Israeli Choreographer Arkadi Zaides Presents “Quiet” at the Theatre National De Chaillot

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Quiet by Arkadi Zaides/Photo: Gadi Dagon

Israeli choreographer Arkadi Zaides will be presenting his work Quiet at the Theatre National De Chaillot with eight performances on October 17 – 20, and 23 – 26, 2012. This follows performances of Quiet at the Montréal Arts Interculturels in Canada on October 12 and 13, and a recent tour in Japan.

In Quiet, Zaides dealt directly with the Arab-Israeli conflict within the artistic process, working with an ensemble of two Jewish-Israeli performers and two Arab performers to create a work that expresses the desires, dreams, personalities, conflicts and interactions among the four men.

The performers are: actor/rapper Muhammed Mugrabi, dancer Ofir Yudilevitch, dancer Yuval Goldstein (replacing the original performer, actor Rabie Khoury) and dancer/choreographer Zaides.

On Quiet:

There are no conclusions to this narrative. The contact between the men is intense at times, tender at others, about to erupt into violence at other moments. Their movement often takes place at the edge of touch, the space between them replete with emotional tension as if what must be said is almost too much to bear. At times one is intensely aware of the representation of Arab and Jew onstage. At other times they are just four guys hanging out -friends.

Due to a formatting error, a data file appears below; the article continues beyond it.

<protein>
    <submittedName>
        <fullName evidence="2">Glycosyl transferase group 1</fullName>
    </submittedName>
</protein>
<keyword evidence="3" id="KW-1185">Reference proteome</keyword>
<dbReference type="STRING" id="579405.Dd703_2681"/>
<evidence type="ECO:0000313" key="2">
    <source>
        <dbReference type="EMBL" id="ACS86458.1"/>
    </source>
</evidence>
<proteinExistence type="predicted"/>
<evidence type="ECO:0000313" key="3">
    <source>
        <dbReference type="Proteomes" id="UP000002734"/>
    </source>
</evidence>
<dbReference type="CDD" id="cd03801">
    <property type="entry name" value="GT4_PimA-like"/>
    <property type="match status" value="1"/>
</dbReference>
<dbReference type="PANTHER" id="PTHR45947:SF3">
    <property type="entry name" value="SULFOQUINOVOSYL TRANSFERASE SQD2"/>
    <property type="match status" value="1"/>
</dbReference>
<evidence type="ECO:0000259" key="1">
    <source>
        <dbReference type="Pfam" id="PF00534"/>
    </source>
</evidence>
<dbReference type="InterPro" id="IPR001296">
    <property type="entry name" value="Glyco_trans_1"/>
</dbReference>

There are no conclusions to this narrative. The effort at communication always seems to end up at the wall: a physical expression of frustration and hopelessness. Yet it begins again. Perhaps that is a message of hope.
Read the full Midnight East review here.

The performances of Quiet at the Theatre National De Chaillot represent a significant landmark in Zaides’ international career. The prestigious theatre is one of the most important European cultural institutions, and is not only presenting Zaides’ work Quiet, but was one of the main sponsors for his most  recent work Land Research, which premiered in Israel this past summer. Land Research will be performed in Paris in April 2013.

On Land Research:

In a movement language that is abstract, intensely physical and articulated in gestural detail, each gives voice to his or her personal relationship to the land and landscape – internal, external, conceptual, symbolic, physical, historical, textual, and emotional. Each presence is distinct, and deeply felt. The stage, free of objects, creates a space in which one can let things happen, and time itself seems to open up.
Read the full Midnight East review here.

Israeli audiences can look forward to seeing this new work even sooner, upon his return to Israel, Zaides will present Land Research at the Suzanne Dellal Centre in Tel Aviv on November 1, 2012.

Quiet by Arkadi Zaides/Photo: Gadi Dagon